Don’t you feel bad when you make people wait?
I know I do. When I was in the parish, I would try my best (and with some sucess) to return e-mails, phone calls, and invitations as quickly as possible. With added responsibilities this year, it is sometimes difficult to respond promptly. This can cause frustration for people. We are impatient people. It doesn’t take long for us to lose our cool if things aren’t working efficiently. If there are many cars in front of me at Tim Horton’s at 6:30 A.M. (my breakfast on some days) it won’t be long until someone behind me bails out of line, frustratingly griping their steering wheel. No doubt, they will take out their slow-cooked rage on the car that is moving a little too slowly in traffic on the way to work.
Every year we grow more and more efficient, thanks to technology that responds to our deep want of “quickness”. Each year, we have a greater expectation that things will move ever more quickly. It is not that moving quickly is a bad thing. But sometimes it is not always the appropriate attitude for the occasion. When we lose the inability to take our time, to be patient, and to listen, then we put ourselves in real danger in the spiritual life.
This is especially true of discerning God’s call for your life. Many a seminarian has gone into formation already planning out the music for his first Mass. If the seminary faculty is doing a good job of adjusting the seminarian’s expectations, then by Christmastime, he knows that he is in for a long journey. My seminary experience lasted for 6 years. For many men in formation, it lasts for 8 years. (even more for some religious orders). It takes time to grow. It takes time to listen and recognize the voice of God.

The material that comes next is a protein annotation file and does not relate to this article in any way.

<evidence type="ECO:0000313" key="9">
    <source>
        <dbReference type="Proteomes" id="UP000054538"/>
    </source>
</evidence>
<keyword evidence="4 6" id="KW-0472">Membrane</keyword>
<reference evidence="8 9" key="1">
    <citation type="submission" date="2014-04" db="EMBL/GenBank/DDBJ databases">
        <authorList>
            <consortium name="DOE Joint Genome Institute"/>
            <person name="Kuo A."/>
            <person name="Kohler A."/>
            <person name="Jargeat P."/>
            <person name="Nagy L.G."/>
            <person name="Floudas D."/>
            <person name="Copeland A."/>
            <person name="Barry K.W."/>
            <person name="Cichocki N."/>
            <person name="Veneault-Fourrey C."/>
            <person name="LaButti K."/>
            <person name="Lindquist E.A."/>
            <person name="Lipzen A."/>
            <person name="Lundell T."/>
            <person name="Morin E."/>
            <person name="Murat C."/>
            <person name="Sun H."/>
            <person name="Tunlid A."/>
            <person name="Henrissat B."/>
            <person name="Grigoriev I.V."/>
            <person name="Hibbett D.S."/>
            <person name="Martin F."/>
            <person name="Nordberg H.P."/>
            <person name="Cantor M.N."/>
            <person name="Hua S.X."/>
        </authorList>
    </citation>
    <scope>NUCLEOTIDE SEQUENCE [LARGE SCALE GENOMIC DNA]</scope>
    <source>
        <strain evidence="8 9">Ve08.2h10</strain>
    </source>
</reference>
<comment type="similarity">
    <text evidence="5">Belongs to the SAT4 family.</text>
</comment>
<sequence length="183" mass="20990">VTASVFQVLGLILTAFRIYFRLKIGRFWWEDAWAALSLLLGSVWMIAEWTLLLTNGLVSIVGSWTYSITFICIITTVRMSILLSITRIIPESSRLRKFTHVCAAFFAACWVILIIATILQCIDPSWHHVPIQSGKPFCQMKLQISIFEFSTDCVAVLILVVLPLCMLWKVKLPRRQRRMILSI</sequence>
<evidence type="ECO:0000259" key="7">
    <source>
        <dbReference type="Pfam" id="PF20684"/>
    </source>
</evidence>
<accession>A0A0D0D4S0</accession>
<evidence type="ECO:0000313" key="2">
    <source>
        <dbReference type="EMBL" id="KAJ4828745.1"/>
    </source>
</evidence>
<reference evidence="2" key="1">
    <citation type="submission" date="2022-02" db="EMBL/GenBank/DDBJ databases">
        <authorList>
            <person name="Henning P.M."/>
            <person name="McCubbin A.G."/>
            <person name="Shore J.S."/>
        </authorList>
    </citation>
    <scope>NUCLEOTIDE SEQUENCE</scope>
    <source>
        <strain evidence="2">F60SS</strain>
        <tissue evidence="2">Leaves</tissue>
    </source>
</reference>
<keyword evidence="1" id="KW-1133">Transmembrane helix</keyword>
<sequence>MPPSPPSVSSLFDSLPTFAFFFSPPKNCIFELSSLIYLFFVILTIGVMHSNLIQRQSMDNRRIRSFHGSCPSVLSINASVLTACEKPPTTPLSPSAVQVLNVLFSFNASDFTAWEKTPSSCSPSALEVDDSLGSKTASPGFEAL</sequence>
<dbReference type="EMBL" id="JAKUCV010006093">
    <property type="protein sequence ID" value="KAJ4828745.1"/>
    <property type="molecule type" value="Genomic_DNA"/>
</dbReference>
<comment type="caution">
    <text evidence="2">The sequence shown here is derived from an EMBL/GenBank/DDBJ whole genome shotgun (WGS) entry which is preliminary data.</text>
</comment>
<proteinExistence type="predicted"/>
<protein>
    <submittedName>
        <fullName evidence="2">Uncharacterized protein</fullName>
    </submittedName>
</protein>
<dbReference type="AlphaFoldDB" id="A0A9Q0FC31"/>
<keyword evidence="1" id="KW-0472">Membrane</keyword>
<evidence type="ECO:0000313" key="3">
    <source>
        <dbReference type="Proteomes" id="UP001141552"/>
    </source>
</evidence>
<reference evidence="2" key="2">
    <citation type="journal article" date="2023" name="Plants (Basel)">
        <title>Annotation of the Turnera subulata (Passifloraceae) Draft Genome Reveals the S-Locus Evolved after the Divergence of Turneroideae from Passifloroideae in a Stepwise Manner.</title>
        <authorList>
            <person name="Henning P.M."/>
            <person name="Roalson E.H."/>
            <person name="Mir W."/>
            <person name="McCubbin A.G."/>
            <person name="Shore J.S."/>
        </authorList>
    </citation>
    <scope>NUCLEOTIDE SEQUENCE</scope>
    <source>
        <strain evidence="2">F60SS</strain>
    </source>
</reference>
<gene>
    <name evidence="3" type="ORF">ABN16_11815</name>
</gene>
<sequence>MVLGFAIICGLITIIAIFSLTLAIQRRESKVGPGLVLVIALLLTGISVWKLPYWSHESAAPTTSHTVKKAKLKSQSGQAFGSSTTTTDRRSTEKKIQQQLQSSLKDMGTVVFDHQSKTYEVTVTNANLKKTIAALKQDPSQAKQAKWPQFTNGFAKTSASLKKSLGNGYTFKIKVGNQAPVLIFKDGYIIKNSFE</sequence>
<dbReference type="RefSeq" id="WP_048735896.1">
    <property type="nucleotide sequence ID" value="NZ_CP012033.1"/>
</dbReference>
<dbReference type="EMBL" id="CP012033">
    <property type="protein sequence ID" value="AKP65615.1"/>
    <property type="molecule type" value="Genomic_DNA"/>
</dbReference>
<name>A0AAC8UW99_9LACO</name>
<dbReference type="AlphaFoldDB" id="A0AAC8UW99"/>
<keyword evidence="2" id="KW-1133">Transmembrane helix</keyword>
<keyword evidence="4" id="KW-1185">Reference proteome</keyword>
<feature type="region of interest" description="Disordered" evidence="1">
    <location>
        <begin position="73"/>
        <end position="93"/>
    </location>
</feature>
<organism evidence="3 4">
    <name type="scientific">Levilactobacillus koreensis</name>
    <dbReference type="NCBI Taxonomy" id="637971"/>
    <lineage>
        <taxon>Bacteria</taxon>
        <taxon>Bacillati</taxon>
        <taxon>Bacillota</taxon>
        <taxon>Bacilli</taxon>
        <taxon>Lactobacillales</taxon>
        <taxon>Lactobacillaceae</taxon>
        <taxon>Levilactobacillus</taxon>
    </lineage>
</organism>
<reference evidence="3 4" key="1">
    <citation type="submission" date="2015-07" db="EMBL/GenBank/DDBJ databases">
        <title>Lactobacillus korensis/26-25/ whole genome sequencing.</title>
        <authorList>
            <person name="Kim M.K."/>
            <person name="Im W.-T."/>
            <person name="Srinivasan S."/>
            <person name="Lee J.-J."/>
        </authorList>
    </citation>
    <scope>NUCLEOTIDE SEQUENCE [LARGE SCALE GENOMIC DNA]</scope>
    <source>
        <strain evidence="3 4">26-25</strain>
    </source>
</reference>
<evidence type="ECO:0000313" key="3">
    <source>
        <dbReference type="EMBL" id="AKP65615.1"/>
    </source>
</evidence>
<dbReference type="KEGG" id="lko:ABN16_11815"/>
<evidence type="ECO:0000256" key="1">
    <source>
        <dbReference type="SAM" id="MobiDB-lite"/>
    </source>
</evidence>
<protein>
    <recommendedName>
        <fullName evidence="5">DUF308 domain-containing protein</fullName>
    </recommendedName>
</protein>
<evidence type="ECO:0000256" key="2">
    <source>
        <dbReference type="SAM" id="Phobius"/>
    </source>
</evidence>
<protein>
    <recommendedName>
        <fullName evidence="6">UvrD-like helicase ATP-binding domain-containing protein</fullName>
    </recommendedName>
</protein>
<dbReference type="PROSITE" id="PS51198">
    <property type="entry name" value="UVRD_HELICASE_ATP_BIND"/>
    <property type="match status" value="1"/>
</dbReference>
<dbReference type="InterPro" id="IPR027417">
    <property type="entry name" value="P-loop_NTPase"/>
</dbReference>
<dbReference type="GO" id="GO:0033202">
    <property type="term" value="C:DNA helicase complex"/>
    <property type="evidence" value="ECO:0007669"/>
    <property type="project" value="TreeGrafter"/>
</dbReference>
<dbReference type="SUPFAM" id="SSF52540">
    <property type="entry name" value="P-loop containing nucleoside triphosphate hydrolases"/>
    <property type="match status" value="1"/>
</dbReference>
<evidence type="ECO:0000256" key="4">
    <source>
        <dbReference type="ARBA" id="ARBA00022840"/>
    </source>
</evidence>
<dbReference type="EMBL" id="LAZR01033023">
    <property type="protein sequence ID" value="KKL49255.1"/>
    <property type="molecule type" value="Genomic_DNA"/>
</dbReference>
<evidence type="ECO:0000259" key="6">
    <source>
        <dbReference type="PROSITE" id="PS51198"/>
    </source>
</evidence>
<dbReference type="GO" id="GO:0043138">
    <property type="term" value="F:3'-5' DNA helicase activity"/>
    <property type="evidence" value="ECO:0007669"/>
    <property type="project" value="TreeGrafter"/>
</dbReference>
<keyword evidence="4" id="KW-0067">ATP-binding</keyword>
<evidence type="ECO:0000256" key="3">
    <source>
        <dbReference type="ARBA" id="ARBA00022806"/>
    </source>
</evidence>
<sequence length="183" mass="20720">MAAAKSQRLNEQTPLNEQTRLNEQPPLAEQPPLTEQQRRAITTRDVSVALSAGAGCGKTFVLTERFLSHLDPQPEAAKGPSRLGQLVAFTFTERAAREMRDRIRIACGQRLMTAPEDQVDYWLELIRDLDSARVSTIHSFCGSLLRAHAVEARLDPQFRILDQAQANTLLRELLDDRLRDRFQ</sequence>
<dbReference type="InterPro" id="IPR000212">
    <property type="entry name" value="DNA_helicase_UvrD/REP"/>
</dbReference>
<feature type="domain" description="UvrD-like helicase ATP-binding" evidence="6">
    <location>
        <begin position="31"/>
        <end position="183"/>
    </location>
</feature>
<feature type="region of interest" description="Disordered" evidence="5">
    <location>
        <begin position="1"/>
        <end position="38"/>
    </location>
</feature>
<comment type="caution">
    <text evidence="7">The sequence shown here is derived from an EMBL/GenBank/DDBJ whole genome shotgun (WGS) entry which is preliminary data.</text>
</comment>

We have been waiting 3 weeks now for Christmas to arrive, and now it is almost here! One more week until classes end; one more week until family and friends arrive; one more week until the excitement and enthusiasm of Christmas Mass; one more week until presents at the Christmas tree. It is almost here. I hope that, as we get to the Christmas season, and the start of a New Year, that we have learned from the Advent season the art of waiting. A lot of the Christian lifestyle involves waiting. Most of us aren’t very good at waiting. But God doesn’t move as quickly as we do. Or maybe God simply doesn’t move like us at all?
That is the insight of Advent – God’s ways aren’t our ways. As St. Peter’s letter states, “To God 1000 years is like a day.” To us who are impatient, that seems like bad news! However, we have to adjust ourselves to God’s plan. We need not to fit God into our boxes (as if the creature could fit his/her Creator into a box, what a dumb notion that is, when you think about it!).
Living God’s way means waiting for His arrival. Also, living God’s way means believing that when God actually arrives, that He will bring the best of gifts to us. To allow these desires to grow in our hearts helps us to become a people of patient hope and perseverence. This is the renewal of mind and heart that Advent brings to us. With Christmas’ arrival, may our patient waiting gain for us the peace of the Savior’s arrival.